Nigeria and endless anti-Christian Persecution (The Commonwealth)
Kanako Mita, Sawako Utsumi, and Lee Jay Walker
Modern Tokyo Times
The one continuity of modern Nigeria is endless anti-Christian persecution. This concerns the mainly Muslim north and the central areas of this country where Christian and Muslim ethnic groups overlap, in the Plateau belt region.
The Commonwealth is meant to be a group of nations that support ethnic and religious freedoms and where the rule of law is a central theme – along with a democratic system. However, for Christians in Nigeria, Buddhists in the Chittagong Hill Tracts in Bangladesh, religious minorities in Pakistan, and others (Christian women paraded naked in Manipur in India), it is a Commonwealth of nations where religious and ethnic hatred thrives (along with gender discrimination).
In Nigeria, Christians are being killed by various Muslim forces – from Islamist terrorist groups to ethnic massacres by the Fulani aimed at Christians. The only consistency in Nigeria is that fresh massacres will follow – and the international media will downplay the crisis by taking the “anti-Christian” element out.
The National Catholic Register reports, “More Christians are killed for their faith in Nigeria than in any other country worldwide — at least 4,650 in 2021, and nearly 900 in the first three months of 2022 alone.”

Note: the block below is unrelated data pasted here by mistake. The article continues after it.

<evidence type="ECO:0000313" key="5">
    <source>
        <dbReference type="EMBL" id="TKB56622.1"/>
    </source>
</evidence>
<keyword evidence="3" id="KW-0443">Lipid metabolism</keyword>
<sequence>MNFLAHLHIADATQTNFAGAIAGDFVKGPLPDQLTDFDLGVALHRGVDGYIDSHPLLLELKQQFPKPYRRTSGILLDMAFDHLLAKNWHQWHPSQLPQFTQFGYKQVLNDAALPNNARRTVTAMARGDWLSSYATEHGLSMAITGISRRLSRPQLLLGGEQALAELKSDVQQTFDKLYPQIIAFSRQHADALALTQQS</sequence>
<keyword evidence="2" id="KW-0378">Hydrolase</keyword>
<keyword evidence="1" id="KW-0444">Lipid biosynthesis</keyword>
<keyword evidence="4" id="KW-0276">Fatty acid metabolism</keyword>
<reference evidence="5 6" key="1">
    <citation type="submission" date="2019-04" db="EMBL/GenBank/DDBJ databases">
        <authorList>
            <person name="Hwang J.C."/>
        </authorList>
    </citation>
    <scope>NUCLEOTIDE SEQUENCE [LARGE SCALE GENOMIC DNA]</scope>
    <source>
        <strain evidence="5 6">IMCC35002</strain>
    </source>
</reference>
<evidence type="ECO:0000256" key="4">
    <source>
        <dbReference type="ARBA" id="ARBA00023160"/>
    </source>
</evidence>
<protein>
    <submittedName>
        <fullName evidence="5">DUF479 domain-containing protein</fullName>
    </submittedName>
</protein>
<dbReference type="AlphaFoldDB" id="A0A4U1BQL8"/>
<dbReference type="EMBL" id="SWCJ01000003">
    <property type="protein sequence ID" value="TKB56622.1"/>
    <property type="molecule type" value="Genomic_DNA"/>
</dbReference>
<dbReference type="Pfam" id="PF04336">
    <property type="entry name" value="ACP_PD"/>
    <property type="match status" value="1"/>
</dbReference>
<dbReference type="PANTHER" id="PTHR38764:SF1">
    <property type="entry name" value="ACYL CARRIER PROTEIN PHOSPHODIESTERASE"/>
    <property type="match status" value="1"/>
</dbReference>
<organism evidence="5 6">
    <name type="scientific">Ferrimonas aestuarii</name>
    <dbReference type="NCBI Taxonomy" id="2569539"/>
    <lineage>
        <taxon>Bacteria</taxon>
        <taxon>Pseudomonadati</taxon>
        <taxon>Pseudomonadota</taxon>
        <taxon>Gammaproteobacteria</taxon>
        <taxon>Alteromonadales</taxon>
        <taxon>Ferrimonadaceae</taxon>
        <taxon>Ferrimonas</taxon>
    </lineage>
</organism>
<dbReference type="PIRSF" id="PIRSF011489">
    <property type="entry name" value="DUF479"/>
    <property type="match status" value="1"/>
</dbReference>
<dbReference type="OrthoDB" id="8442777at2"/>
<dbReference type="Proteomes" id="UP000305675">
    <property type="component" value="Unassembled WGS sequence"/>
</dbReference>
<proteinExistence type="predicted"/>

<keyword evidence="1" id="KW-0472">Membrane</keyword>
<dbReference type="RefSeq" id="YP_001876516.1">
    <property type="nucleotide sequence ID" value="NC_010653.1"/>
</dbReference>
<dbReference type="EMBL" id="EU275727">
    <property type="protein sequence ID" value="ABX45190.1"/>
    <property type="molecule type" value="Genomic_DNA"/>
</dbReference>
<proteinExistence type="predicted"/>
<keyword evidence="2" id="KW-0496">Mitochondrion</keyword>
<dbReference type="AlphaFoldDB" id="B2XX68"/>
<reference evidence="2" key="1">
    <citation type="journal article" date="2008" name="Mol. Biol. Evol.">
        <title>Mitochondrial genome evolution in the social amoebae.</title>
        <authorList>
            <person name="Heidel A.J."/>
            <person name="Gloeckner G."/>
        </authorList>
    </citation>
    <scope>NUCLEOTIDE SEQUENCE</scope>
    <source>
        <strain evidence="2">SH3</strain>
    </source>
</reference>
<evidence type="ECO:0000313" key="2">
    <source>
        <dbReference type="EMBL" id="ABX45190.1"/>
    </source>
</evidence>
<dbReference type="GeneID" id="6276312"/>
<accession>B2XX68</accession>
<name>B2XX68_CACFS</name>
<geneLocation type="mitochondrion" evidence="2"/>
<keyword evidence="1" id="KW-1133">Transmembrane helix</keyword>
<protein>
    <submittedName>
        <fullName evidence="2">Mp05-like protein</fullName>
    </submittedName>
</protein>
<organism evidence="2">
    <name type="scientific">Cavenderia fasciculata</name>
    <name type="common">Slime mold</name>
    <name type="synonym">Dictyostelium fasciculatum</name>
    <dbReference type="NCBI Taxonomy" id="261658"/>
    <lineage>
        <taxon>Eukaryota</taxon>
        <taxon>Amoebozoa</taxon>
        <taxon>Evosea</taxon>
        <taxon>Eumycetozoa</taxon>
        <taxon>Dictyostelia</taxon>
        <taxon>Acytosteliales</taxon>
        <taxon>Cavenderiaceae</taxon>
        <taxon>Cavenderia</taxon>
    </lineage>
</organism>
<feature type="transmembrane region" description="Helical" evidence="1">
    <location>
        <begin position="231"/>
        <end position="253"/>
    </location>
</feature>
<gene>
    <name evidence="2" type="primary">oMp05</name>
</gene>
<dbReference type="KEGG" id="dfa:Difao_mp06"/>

Vatican News reports, “Christians risk their lives not only at the hands of Boko Haram, but also of ethnic Fulani Muslim herders who have joined Islamist extremist groups… The attacks have led to mass forcible displacement. About 5 million Christians have been displaced and forced into Internally Displaced Persons (IDP) camps within Nigeria and refugee camps at regional and sub-regional borders…”
Early 2023 began just like other recent years in Nigeria. One of utter barbarity aimed at the Christian community in Nigeria. This concerns the burning alive of Father Isaac Achi.
The Catholic News Agency reports, “The body of Father Isaac Achi was found among the charred parish building of Sts. Peter and Paul Catholic Church on Jan. 15, according to the Catholic Diocese of Minna, Nigeria.”
Since then countless massacres have happened against the Christian community – irrespective if committed by Boko Haram, ISIS (IS- Islamic State), the Muslim Fulani, and others who utilize Islam -including Bello Turji loyalists.
The Commonwealth of Nations must do more to address the crisis in Nigeria – similar to acknowledging the plight of Buddhists in the Chittagong Hill Tracts in Bangladesh, the ongoing crisis in Manipur in India, and other areas neglected concerning religious and ethnic persecution in several Commonwealth nations.
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